This article is part of the series : REFEREE REVIEW 2012
By Walter Broeckx
Every now and then we have received some comments from people about our numbers. I don’t refer to the just abusing comments but people who tried to make a point. And one of the points was and I try to write it down as it has been said a few times:
“As this is an Arsenal site I find it difficult to believe your numbers because the numbers include Arsenal games and therefore the bias from you referee reviewers is shown in the numbers”.
And this was not only said by supporters from other teams but also by Arsenal supporters. So I can say that it was some kind of concern about our numbers. A concern I can understand completely. Of course I know that I and my fellow referee reviewers have done each game with the will to be as impartial as can be. The fact that our reviews are open to see and to consult adds to that of course. Nobody wants to look like a fool so we will not write down a bunch on nonsense because at some point in time it would backfire on us.
Of course there can be disagreement on some decisions we made. I remember Arsenal fans not agreeing with us when we didn’t gave a call to Arsenal because with the rules in hand we disagreed with the “general opinion”. And we have had supporters from other teams who disagreed with a decisions left or right about a game in which their team was involved.
Of course part of this concern could have been lifted by referees who support other teams if they would have joined us. Despite a few appeals, nobody really came to us and offered to help us.
So how can we show you that in fact the Arsenal games where not conclusive in this report? Well this is what I will try to do from now on in this article.
First of all we have based our final report on 155 games. Now if we would completely erase all the Arsenal games we would have done 117 games. And that would mean that we would have done 117 games on a total of 342 games (380-38 Arsenal games) and that makes a total of 34.21% of all the PL games. Not as much as the 40% we did in total but still more than 1 game in 3.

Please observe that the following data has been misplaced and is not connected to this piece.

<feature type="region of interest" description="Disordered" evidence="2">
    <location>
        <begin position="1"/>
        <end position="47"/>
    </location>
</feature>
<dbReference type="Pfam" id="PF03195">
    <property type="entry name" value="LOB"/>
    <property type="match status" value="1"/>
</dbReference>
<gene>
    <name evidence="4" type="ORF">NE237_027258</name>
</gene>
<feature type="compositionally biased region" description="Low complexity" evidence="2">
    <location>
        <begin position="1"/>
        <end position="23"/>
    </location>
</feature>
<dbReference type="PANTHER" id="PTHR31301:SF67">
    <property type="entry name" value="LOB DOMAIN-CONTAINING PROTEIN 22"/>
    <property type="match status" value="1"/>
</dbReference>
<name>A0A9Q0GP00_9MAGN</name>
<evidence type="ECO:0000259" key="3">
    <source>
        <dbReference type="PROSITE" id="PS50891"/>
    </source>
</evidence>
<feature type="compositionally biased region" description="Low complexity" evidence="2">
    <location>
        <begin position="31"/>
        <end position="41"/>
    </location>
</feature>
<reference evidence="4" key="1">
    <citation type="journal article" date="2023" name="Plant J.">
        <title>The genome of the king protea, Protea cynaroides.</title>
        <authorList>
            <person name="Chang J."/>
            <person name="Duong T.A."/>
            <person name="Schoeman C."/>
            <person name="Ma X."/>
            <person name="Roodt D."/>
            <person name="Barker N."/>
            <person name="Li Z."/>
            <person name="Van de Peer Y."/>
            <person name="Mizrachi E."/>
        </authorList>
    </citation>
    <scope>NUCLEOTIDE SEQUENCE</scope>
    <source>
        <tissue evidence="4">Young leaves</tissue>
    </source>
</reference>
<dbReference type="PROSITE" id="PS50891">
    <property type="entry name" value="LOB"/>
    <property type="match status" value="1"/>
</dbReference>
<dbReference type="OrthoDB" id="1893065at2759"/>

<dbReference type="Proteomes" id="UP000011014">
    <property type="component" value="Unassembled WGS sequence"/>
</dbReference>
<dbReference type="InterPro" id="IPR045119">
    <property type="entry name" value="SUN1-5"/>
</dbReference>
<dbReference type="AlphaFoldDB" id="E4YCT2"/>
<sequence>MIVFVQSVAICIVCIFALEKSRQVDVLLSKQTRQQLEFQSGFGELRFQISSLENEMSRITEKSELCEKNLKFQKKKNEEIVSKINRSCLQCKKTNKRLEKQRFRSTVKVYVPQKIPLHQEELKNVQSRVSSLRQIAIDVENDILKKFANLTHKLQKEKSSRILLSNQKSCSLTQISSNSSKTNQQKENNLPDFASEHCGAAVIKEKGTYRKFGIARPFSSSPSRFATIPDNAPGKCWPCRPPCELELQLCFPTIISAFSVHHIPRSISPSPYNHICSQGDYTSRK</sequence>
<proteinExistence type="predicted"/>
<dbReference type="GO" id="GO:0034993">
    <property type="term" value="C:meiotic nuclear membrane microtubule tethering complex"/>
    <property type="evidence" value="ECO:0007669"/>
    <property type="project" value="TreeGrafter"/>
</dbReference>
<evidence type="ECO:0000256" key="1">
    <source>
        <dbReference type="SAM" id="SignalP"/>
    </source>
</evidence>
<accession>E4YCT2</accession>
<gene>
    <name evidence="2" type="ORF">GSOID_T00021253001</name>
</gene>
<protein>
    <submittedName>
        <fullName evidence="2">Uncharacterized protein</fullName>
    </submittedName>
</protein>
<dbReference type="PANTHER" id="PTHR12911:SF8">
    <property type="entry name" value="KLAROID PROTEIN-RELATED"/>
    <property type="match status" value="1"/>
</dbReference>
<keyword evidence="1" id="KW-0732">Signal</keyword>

We will now give you two tables. An un-weighted and a weighted table. And in this table we will compare the % of correct decisions. The first number you will see is the one with all the games including the Arsenal games. The second number is the one with all the games but with the Arsenal games erased from the database. Next to that we have made difference between both numbers and included the numbers of games on which this is based. Better see for your self now and we start with the un-weighted % of correct decisions.
|% correct decisions||Included Arsenal||Not included Arsenal||Difference||Nr Games|
|Average difference on 19 teams||0,674|
And if you now look at the teams you will see that in most cases there is a difference. And of course it is only normal that there is a difference if you remove part of the database. But 8 of the differences are less than 1%. Then we have another 7 teams with a difference between 1% and 2%. So in total we have 15 teams (out of 19 as Arsenal doesn’t count) who have a difference in the numbers of less than 2%. That is almost 79% of the teams falling in to this category.
4 Teams have a bigger difference. But of course as we have shown before when a ref puts bias in a game it is obvious that there can be big changes if we remove that game. The biggest swing is found in Fulham but in one of those games we had ref Probert who got the lowest score of any ref in the season if I remember correctly. So it is obvious that this has a great impact on the numbers from Fulham. For Aston Villa we see a reverse situation as in the Arsenal game the ref did a great job and by removing this the number for Aston Villa goes down.